Acta Geographica Sinica ›› 2004, Vol. 59 ›› Issue (2): 230-238.doi: 10.11821/xb200402009

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Extreme Climate Events in Northern China over the Last 50 Years

GONG Daoyi, HAN Hui   

  1. Laboratory of Environmental Change and Natural Disaster, Institute of Resources Science, Beijing Normal University, Beijing 100875, China
  • Received:2003-07-08 Revised:2003-10-20 Online:2004-03-25 Published:2004-03-25
  • Supported by:

    Huo Yingdong Education Foundation, No.81014


Climate in the agri-pasture transition zone, northern China is analyzed on the basis of daily mean temperature and precipitation observations for 31 stations during 1956-2001. Analysis season for precipitation is May-September, and for temperature is the hottest three months, i.e., June through August. Heavy rain events, defined as those with daily precipitation equal to or larger than 50 mm, show no significant secular trend. A jump-like change, however, is found occurring in about 1980. For the period 1980-1993, the frequency of heavy rain events is significantly lower than the previous periods. Simultaneously, the occurring time of heavy rains expanded, commencing about one month early and ending one month later. Long dry spells are defined as those with longer than 10 days without rainfall. The frequency of long dry spells displays a significant (at 99% confidence level) trend at the value of +8.3%/10a. That may be one of the major causes for the frequent droughts emerging over northern China during the last decades. The frequency of hot days is increasing, while the low temperatures are significantly decreasing.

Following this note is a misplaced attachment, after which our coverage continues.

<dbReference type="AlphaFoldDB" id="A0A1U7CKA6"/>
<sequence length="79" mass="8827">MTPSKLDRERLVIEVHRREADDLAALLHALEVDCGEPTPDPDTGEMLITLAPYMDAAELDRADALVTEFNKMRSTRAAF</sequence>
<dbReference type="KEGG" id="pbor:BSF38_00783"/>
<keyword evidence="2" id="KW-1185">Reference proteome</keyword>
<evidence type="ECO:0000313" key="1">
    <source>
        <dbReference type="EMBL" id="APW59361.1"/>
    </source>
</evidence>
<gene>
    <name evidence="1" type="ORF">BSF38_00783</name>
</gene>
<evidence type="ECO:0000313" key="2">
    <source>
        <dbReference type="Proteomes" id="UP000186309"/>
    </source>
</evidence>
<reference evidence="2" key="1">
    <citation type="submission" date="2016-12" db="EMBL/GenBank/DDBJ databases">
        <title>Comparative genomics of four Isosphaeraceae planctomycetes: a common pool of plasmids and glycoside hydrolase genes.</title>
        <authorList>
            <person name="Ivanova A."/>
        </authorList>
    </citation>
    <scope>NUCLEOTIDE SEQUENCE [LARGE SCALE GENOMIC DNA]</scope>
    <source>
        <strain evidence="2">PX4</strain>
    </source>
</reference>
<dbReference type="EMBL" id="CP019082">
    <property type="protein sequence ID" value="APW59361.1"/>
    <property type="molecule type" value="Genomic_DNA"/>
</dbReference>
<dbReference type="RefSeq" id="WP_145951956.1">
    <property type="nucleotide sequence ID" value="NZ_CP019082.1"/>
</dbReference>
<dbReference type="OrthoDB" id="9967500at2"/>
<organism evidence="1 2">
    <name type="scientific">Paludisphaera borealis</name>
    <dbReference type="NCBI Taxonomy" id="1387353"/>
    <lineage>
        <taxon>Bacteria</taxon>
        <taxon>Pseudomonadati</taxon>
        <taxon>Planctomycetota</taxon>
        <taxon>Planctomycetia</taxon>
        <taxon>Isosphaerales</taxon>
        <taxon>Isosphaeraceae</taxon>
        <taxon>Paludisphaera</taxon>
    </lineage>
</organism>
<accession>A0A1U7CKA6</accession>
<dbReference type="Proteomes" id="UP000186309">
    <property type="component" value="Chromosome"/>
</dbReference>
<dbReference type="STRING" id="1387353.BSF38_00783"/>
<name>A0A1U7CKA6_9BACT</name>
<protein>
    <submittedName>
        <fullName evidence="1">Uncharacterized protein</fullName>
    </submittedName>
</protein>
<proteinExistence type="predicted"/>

Key words: agriculture-pasture transition zone, climate extremes, trends